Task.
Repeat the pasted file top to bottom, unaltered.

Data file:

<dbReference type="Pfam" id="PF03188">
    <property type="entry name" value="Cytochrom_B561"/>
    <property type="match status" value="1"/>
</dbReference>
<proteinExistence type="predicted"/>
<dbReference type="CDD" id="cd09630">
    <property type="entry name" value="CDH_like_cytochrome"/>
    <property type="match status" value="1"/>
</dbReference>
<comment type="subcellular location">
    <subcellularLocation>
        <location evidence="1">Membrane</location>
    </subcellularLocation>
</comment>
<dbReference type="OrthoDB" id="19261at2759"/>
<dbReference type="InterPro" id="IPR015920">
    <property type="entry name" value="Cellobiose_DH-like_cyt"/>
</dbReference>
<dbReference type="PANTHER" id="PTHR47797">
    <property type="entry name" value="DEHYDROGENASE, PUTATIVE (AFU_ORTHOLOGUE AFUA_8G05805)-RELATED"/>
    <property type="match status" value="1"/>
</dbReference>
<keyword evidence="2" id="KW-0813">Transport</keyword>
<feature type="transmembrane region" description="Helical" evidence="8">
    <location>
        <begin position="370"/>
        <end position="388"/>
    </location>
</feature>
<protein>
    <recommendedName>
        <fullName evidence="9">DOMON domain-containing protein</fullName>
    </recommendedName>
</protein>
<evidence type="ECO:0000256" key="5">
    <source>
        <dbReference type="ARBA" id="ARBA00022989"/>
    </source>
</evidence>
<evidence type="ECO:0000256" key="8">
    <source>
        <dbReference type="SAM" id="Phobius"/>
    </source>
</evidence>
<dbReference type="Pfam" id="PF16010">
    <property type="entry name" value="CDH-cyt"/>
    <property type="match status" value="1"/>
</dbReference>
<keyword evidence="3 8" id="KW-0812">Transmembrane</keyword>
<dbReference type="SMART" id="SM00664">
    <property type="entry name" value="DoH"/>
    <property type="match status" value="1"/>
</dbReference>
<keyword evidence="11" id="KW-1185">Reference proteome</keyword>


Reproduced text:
<dbReference type="Pfam" id="PF03188">
    <property type="entry name" value="Cytochrom_B561"/>
    <property type="match status" value="1"/>
</dbReference>
<proteinExistence type="predicted"/>
<dbReference type="CDD" id="cd09630">
    <property type="entry name" value="CDH_like_cytochrome"/>
    <property type="match status" value="1"/>
</dbReference>
<comment type="subcellular location">
    <subcellularLocation>
        <location evidence="1">Membrane</location>
    </subcellularLocation>
</comment>
<dbReference type="OrthoDB" id="19261at2759"/>
<dbReference type="InterPro" id="IPR015920">
    <property type="entry name" value="Cellobiose_DH-like_cyt"/>
</dbReference>
<dbReference type="PANTHER" id="PTHR47797">
    <property type="entry name" value="DEHYDROGENASE, PUTATIVE (AFU_ORTHOLOGUE AFUA_8G05805)-RELATED"/>
    <property type="match status" value="1"/>
</dbReference>
<keyword evidence="2" id="KW-0813">Transport</keyword>
<feature type="transmembrane region" description="Helical" evidence="8">
    <location>
        <begin position="370"/>
        <end position="388"/>
    </location>
</feature>
<protein>
    <recommendedName>
        <fullName evidence="9">DOMON domain-containing protein</fullName>
    </recommendedName>
</protein>
<evidence type="ECO:0000256" key="5">
    <source>
        <dbReference type="ARBA" id="ARBA00022989"/>
    </source>
</evidence>
<evidence type="ECO:0000256" key="8">
    <source>
        <dbReference type="SAM" id="Phobius"/>
    </source>
</evidence>
<dbReference type="Pfam" id="PF16010">
    <property type="entry name" value="CDH-cyt"/>
    <property type="match status" value="1"/>
</dbReference>
<keyword evidence="3 8" id="KW-0812">Transmembrane</keyword>
<dbReference type="SMART" id="SM00664">
    <property type="entry name" value="DoH"/>
    <property type="match status" value="1"/>
</dbReference>
<keyword evidence="11" id="KW-1185">Reference proteome</keyword>